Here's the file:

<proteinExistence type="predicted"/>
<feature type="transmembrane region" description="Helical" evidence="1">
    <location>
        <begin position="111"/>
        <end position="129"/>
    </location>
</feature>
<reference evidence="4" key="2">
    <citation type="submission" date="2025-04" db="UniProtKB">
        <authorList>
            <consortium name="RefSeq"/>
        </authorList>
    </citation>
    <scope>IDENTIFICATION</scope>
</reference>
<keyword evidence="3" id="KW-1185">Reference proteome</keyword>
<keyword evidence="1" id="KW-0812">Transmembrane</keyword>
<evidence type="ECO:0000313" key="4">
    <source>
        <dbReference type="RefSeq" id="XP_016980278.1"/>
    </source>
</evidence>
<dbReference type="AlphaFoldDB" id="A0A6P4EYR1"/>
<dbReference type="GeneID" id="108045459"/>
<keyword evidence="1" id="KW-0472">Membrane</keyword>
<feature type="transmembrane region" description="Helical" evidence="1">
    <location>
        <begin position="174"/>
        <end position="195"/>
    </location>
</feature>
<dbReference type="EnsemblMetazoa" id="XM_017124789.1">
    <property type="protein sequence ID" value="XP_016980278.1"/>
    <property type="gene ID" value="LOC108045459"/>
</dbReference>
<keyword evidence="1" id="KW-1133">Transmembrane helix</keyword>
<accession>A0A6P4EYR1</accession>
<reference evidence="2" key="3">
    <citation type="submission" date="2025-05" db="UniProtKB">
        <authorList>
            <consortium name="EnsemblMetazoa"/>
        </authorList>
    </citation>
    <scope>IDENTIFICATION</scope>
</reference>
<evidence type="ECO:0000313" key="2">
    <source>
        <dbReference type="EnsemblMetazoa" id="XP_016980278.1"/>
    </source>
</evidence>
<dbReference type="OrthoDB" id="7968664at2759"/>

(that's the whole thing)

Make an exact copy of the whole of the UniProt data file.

<proteinExistence type="predicted"/>
<feature type="transmembrane region" description="Helical" evidence="1">
    <location>
        <begin position="111"/>
        <end position="129"/>
    </location>
</feature>
<reference evidence="4" key="2">
    <citation type="submission" date="2025-04" db="UniProtKB">
        <authorList>
            <consortium name="RefSeq"/>
        </authorList>
    </citation>
    <scope>IDENTIFICATION</scope>
</reference>
<keyword evidence="3" id="KW-1185">Reference proteome</keyword>
<keyword evidence="1" id="KW-0812">Transmembrane</keyword>
<evidence type="ECO:0000313" key="4">
    <source>
        <dbReference type="RefSeq" id="XP_016980278.1"/>
    </source>
</evidence>
<dbReference type="AlphaFoldDB" id="A0A6P4EYR1"/>
<dbReference type="GeneID" id="108045459"/>
<keyword evidence="1" id="KW-0472">Membrane</keyword>
<feature type="transmembrane region" description="Helical" evidence="1">
    <location>
        <begin position="174"/>
        <end position="195"/>
    </location>
</feature>
<dbReference type="EnsemblMetazoa" id="XM_017124789.1">
    <property type="protein sequence ID" value="XP_016980278.1"/>
    <property type="gene ID" value="LOC108045459"/>
</dbReference>
<keyword evidence="1" id="KW-1133">Transmembrane helix</keyword>
<accession>A0A6P4EYR1</accession>
<reference evidence="2" key="3">
    <citation type="submission" date="2025-05" db="UniProtKB">
        <authorList>
            <consortium name="EnsemblMetazoa"/>
        </authorList>
    </citation>
    <scope>IDENTIFICATION</scope>
</reference>
<evidence type="ECO:0000313" key="2">
    <source>
        <dbReference type="EnsemblMetazoa" id="XP_016980278.1"/>
    </source>
</evidence>
<dbReference type="OrthoDB" id="7968664at2759"/>